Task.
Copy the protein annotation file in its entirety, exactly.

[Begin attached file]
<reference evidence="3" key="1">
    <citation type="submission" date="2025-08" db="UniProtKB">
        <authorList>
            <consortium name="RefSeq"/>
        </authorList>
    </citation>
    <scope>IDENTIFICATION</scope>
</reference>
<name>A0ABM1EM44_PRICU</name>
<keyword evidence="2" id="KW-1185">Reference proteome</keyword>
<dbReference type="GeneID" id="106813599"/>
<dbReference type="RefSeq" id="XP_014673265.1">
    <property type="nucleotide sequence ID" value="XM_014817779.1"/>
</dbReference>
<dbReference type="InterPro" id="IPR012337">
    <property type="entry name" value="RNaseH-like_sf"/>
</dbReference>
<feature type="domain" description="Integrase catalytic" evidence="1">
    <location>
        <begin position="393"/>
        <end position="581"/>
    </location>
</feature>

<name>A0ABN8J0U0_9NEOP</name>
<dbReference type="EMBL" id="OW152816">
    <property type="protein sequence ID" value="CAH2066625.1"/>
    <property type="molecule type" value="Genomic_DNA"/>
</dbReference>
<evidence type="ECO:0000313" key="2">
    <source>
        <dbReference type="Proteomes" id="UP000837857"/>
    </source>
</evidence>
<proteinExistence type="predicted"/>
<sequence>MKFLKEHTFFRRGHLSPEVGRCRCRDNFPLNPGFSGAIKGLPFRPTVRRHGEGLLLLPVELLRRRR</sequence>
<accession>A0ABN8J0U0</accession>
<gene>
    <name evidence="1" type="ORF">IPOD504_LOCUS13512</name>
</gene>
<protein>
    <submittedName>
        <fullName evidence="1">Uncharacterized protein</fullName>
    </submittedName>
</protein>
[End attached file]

<reference evidence="3" key="1">
    <citation type="submission" date="2025-08" db="UniProtKB">
        <authorList>
            <consortium name="RefSeq"/>
        </authorList>
    </citation>
    <scope>IDENTIFICATION</scope>
</reference>
<name>A0ABM1EM44_PRICU</name>
<keyword evidence="2" id="KW-1185">Reference proteome</keyword>
<dbReference type="GeneID" id="106813599"/>
<dbReference type="RefSeq" id="XP_014673265.1">
    <property type="nucleotide sequence ID" value="XM_014817779.1"/>
</dbReference>
<dbReference type="InterPro" id="IPR012337">
    <property type="entry name" value="RNaseH-like_sf"/>
</dbReference>
<feature type="domain" description="Integrase catalytic" evidence="1">
    <location>
        <begin position="393"/>
        <end position="581"/>
    </location>
</feature>

<name>A0ABN8J0U0_9NEOP</name>
<dbReference type="EMBL" id="OW152816">
    <property type="protein sequence ID" value="CAH2066625.1"/>
    <property type="molecule type" value="Genomic_DNA"/>
</dbReference>
<evidence type="ECO:0000313" key="2">
    <source>
        <dbReference type="Proteomes" id="UP000837857"/>
    </source>
</evidence>
<proteinExistence type="predicted"/>
<sequence>MKFLKEHTFFRRGHLSPEVGRCRCRDNFPLNPGFSGAIKGLPFRPTVRRHGEGLLLLPVELLRRRR</sequence>
<accession>A0ABN8J0U0</accession>
<gene>
    <name evidence="1" type="ORF">IPOD504_LOCUS13512</name>
</gene>
<protein>
    <submittedName>
        <fullName evidence="1">Uncharacterized protein</fullName>
    </submittedName>
</protein>